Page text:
Airplanes have been flying soybean fields in Iowa and ground-driven sprayers have also been busy, as many soybean fields have been sprayed for aphids the past couple of weeks. For supposedly being a soybean aphid "off year", the insect has been doing surprisingly well during August of 2008.
Typically, once you get to around August 20 or so, aphid numbers are declining at this time of year because the soybeans are approaching maturity and the temperatures are quite warm. However, this year is slightly different from recent years and you should not let down your guard. That warning comes from Iowa State University Extension entomologists Marlin Rice and Jon Tollefson.
Continue to scout your soybean fields
There are a couple of reasons to stay on the alert for soybean aphids, they say. One is the later planting dates for many soybeans in 2008. The other is the cooler than normal weather this summer. Tollefson and Rice are giving farmers the following recommendations.
The soybean aphid is not expected to cause any additional yield loss after soybeans reach R5.5 stage. The R5.5 stage is between the R5 stage, when the seed is 1/8 inch long in the pod at one of four uppermost nodes on the main stem, and the R6 stage, when the pod contains a green seed that fills the pod cavity at one of the four uppermost nodes on the main stem.
At the R5.5 stage, the canopy should be closed in bean fields and there will not be any additional gain from spraying for aphid control. But with the cool, wet spring and summer this year some fields were planted quite late and the maturity of the beans has lagged behind. As a result, you need to continue to scout soybeans for aphids in fields where the canopy has not closed across the rows.
Cool weather is another reason to keep scouting
The second reason scouting should continue is the cool weather. As long as the daytime temperatures stay in the 70s and low 80s, the aphids will continue to reproduce and feed. They will not begin to move to overwintering sites until there are shorter days and night-time temperatures drop into the 40s.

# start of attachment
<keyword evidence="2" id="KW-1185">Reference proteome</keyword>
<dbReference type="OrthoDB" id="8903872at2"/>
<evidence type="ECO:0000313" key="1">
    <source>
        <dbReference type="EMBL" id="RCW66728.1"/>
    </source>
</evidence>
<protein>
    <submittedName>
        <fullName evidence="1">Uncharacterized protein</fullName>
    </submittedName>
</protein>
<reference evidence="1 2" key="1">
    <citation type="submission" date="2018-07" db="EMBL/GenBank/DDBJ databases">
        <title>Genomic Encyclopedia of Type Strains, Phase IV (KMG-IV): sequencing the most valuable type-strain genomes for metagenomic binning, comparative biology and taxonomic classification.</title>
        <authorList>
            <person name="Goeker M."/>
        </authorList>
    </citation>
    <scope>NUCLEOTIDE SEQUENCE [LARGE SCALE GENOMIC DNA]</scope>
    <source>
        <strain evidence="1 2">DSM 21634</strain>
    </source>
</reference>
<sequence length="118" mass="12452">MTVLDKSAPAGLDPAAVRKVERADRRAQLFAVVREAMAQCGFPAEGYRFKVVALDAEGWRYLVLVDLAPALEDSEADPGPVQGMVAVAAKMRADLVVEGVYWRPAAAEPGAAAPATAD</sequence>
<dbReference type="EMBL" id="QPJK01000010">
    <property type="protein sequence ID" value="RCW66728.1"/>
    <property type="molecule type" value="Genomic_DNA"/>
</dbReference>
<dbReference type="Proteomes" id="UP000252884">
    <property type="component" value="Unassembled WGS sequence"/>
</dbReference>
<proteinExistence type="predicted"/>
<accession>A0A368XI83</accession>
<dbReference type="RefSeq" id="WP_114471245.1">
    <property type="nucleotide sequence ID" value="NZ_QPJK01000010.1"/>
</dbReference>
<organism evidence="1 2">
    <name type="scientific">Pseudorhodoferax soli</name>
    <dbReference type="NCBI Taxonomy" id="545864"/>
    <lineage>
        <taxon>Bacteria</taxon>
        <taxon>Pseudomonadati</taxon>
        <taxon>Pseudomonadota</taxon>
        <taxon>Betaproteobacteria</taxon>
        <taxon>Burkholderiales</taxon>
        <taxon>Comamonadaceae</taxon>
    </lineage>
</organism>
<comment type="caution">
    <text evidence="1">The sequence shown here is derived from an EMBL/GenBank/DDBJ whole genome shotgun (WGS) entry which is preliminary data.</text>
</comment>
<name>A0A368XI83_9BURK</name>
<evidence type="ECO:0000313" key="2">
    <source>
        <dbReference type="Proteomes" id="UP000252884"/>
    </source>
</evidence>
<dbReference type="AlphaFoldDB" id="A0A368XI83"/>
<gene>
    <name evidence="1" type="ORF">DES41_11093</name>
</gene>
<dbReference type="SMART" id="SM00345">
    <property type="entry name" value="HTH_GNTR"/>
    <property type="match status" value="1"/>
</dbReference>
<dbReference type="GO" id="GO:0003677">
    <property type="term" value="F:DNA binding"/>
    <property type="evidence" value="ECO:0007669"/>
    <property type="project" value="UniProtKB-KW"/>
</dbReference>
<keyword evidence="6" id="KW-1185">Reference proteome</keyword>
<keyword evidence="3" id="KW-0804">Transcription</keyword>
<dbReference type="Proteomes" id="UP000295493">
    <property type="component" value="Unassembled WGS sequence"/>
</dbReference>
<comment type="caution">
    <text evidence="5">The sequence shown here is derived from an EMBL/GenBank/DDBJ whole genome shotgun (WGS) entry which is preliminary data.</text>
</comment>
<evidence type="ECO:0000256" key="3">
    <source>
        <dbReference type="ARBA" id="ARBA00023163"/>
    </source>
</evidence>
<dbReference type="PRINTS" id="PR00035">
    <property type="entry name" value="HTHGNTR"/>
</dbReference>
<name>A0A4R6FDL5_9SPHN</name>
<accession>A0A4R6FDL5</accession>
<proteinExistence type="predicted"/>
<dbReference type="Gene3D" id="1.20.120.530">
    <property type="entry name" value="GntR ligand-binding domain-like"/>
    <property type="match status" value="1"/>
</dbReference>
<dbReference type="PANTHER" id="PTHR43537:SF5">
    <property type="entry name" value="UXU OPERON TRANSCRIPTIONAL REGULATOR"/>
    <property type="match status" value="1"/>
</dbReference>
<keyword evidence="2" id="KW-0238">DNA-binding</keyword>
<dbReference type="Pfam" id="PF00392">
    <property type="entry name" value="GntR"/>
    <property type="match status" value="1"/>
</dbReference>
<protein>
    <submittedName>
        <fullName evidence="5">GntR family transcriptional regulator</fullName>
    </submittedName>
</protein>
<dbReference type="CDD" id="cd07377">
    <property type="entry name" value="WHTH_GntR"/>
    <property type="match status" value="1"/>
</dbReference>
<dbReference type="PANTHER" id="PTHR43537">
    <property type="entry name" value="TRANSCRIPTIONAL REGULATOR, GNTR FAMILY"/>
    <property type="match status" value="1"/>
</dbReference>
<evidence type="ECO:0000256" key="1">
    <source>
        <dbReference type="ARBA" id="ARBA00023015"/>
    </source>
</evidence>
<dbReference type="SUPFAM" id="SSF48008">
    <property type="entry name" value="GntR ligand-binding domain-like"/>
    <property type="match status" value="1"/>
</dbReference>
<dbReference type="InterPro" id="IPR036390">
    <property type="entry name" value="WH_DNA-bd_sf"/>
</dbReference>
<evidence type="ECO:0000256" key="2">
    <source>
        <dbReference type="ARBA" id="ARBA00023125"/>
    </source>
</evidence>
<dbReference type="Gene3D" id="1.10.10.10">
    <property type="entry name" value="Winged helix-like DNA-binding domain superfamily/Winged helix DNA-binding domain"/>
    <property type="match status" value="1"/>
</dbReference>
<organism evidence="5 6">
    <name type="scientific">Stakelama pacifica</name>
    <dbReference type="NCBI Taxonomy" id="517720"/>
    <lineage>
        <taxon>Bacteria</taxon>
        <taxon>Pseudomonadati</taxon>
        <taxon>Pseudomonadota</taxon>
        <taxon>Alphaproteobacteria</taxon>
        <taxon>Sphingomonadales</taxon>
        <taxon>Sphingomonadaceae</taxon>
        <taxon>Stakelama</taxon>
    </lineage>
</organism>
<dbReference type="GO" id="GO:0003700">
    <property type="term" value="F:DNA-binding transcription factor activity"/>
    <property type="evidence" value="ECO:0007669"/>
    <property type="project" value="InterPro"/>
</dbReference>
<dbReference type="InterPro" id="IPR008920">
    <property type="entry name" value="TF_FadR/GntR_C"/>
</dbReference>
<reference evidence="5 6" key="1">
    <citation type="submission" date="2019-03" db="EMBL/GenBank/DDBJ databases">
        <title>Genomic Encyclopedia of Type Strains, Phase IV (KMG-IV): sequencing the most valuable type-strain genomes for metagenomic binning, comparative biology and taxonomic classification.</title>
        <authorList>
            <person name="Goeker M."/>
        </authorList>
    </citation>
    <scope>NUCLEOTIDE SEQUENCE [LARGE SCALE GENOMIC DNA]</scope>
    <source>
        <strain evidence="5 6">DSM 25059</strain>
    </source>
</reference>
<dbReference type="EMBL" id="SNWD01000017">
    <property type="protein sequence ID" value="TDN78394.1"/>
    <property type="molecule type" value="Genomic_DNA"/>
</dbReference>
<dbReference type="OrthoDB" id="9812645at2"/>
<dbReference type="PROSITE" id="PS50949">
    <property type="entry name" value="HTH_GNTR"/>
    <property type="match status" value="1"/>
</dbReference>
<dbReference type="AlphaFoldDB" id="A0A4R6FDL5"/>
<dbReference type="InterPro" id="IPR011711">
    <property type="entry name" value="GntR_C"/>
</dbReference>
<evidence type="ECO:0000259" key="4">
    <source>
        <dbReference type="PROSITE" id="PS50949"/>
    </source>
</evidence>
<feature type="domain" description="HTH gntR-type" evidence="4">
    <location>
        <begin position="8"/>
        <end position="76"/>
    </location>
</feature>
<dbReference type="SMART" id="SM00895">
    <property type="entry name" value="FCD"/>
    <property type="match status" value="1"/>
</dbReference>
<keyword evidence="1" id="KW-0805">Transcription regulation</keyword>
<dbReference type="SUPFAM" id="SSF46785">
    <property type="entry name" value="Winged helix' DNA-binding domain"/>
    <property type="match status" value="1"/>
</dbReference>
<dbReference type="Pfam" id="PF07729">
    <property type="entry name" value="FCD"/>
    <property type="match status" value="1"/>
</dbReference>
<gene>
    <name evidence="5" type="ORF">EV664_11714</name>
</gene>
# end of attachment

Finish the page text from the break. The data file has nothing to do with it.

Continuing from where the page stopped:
Therefore, continue to scout aphids in any soybean fields that have not reached maturity stage R5.5 and while the temperatures stay cool. Don't forget to recheck fields that were sprayed two weeks or more ago. These sprays will have destroyed the predator populations and the chemical's residual activity will have ended by now; aphid numbers may be rebounding in those fields.
Normally not a problem in even-numbered years
Jim Fawcett, ISU Extension agronomist in the Cedar Rapids area in eastern Iowa, says all crops in his area are behind normal in development. "The one thing we're seeing that we thought we wouldn't see anymore this late in the season are soybean aphids," he says. "Normally we don't have aphids in the even-numbered years like 2008. But they aren't following that pattern this year. We still have populations increasing in a lot of fields. It's more like we're in early August than late August this year."
Is there a lot of spraying for aphids in eastern Iowa? "We have had a lot of spraying, but hopefully we're getting close to the end of it," says Fawcett. "Aphids didn't show up in our area until about two weeks ago. It's just been in the last week or so that a lot of spraying has occurred."
When should you quit spraying for aphids?
Are soybeans in eastern Iowa moving toward maturity now with the drier weather or are they sitting still? "They are not sitting still," Fawcett says. "But they are moving fairly slowly. Once beans get to about stage R5.5 they are halfway during seed fill, and we don't think it will pay to spray for the aphids anymore. We're just now, on August 22, approaching that in some of the bean fields that were planted earliest. So it's going to be several days to a week or so before we get to that stage in many of the fields."
Fawcett says a lot of corn in eastern Iowa is now starting to show signs of loss of nitrogen that has occurred due to wet weather earlier this season. Those fields that had extremely heavy rains, and eastern Iowa had them worse than other parts of the state in June this year, are showing signs of the worst nitrogen losses. The fields are now running out of nitrogen and corn is suffering from it.